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Interest in the Princess of Wales has continued long after her death, and more recently added attraction has been found due to the 25th anniversary of her iconic documentary appearance on BBC Panorama. In the 1995 interview with Martin Bashir, Diana famously explored her marriage to Prince Charles, her health difficulties and how she was perceived within the media. Diana, who would die in a tragic Parisian car crash two years later, appeared confident, despite various reports throughout her time as a member of the Royal Family claiming she was in fact a shy individual.
Her shyness was first noted by friends and family of the woman dubbed the People’s Princess as she got to grips with her new-found fame, which came from being associated with the world’s most famous family.
According to Diana’s confidante Oonagh Shanley-Toffolo, the royal appeared a “very shy and retiring person” when she reflected on her first impression of her in 1989.
She said: “Diana emanated such sadness and vulnerability that I just wanted to give her a hug. She has matured enormously since that time.
“She now has a purpose in life and is no longer the lost soul of that first meeting.”
Ms Shanley-Toffolo was referring to the new motivations of raising her young sons Prince William and Prince Harry, as well as throwing herself into her charitable endeavours.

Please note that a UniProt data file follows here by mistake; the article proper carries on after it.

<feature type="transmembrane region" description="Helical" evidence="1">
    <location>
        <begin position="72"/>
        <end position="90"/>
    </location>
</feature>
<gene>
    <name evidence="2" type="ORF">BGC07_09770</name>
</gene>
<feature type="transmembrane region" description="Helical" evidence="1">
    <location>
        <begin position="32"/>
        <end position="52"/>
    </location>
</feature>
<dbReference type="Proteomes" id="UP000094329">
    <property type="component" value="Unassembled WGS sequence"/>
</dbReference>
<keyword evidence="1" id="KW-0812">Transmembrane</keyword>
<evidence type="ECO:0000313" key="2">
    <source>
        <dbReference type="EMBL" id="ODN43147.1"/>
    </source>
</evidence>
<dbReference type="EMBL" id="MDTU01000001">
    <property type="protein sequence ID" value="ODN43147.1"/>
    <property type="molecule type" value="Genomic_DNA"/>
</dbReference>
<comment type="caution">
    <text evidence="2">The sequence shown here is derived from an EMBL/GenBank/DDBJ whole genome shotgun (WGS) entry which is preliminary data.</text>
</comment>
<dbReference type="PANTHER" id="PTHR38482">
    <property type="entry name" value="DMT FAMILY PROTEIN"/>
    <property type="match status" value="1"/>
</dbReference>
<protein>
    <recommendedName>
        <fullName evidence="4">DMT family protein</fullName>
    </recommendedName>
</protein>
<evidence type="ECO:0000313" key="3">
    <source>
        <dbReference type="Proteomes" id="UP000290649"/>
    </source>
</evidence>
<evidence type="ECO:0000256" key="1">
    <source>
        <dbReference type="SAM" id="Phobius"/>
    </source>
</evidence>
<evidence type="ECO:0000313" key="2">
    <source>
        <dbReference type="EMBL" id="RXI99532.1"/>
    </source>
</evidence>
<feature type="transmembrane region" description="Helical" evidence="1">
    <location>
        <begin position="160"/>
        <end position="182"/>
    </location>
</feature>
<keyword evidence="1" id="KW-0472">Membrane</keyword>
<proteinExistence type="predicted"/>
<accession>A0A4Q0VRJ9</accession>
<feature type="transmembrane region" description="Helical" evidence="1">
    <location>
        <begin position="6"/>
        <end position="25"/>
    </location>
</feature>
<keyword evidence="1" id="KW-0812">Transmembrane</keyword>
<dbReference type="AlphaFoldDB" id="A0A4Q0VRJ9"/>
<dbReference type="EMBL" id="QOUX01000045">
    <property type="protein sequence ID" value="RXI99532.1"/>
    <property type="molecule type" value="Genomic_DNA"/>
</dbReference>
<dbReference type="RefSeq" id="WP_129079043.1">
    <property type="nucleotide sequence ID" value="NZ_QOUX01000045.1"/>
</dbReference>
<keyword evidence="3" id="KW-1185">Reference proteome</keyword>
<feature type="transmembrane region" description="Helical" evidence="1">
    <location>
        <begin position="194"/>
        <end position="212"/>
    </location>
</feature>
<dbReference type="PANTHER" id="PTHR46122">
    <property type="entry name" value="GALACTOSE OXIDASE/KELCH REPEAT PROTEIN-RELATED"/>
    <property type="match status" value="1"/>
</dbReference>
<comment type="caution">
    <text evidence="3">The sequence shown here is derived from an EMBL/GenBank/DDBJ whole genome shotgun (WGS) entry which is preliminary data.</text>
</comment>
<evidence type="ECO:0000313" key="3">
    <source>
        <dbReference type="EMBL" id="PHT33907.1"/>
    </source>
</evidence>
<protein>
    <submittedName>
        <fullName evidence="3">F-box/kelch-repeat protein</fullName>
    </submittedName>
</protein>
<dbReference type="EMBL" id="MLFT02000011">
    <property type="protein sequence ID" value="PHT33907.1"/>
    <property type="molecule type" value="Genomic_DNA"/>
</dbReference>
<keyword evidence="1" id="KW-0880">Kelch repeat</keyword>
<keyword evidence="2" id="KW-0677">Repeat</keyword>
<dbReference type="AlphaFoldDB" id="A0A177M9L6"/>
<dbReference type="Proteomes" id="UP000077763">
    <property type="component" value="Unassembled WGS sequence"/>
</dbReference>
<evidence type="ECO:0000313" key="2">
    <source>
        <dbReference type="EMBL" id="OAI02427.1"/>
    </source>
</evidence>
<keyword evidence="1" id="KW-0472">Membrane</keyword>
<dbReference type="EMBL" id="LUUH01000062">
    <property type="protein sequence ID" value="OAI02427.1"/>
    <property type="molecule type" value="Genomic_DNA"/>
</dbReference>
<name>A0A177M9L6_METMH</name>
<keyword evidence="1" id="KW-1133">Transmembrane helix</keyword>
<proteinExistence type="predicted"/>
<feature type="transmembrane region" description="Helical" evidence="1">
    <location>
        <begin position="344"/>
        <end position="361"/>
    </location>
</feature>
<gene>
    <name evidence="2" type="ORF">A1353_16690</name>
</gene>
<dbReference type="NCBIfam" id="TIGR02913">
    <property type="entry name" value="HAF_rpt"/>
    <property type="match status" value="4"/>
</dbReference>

During and after her death, Diana has become renowned for her spirit in helping others, with one key example being her work in supporting those living with AIDS.
In one famous moment, Diana was photographed shaking the hand of a man with the illness, without gloves, in a bid to change perceptions of the disease.
But her desire to turn her attention to the world of health, as opposed to some of the more traditional royal patronages did ruffle a few feathers.
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Writing in the 1992 book Diana: Her True Story, author Andrew Morton explained that Diana’s “willingness to take on challenges and difficult causes was a reflection of her new-found confidence”.
He added: “As her interests move into the world of health she finds that she has less time to devote to her portfolio of patronages. It can have awkward results.
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“She recently endured a sticky meeting with executives from a ballet company who made it clear they would like her to devote more time to their cause.
“As she said afterwards: ‘There are more important things in life than ballet, there are people dying in the streets.'”
The second part of The Diana Interview: Revenge of a Princess, which reviews the 1995 Panorama interview, will be aired tonight on ITV from 9pm.
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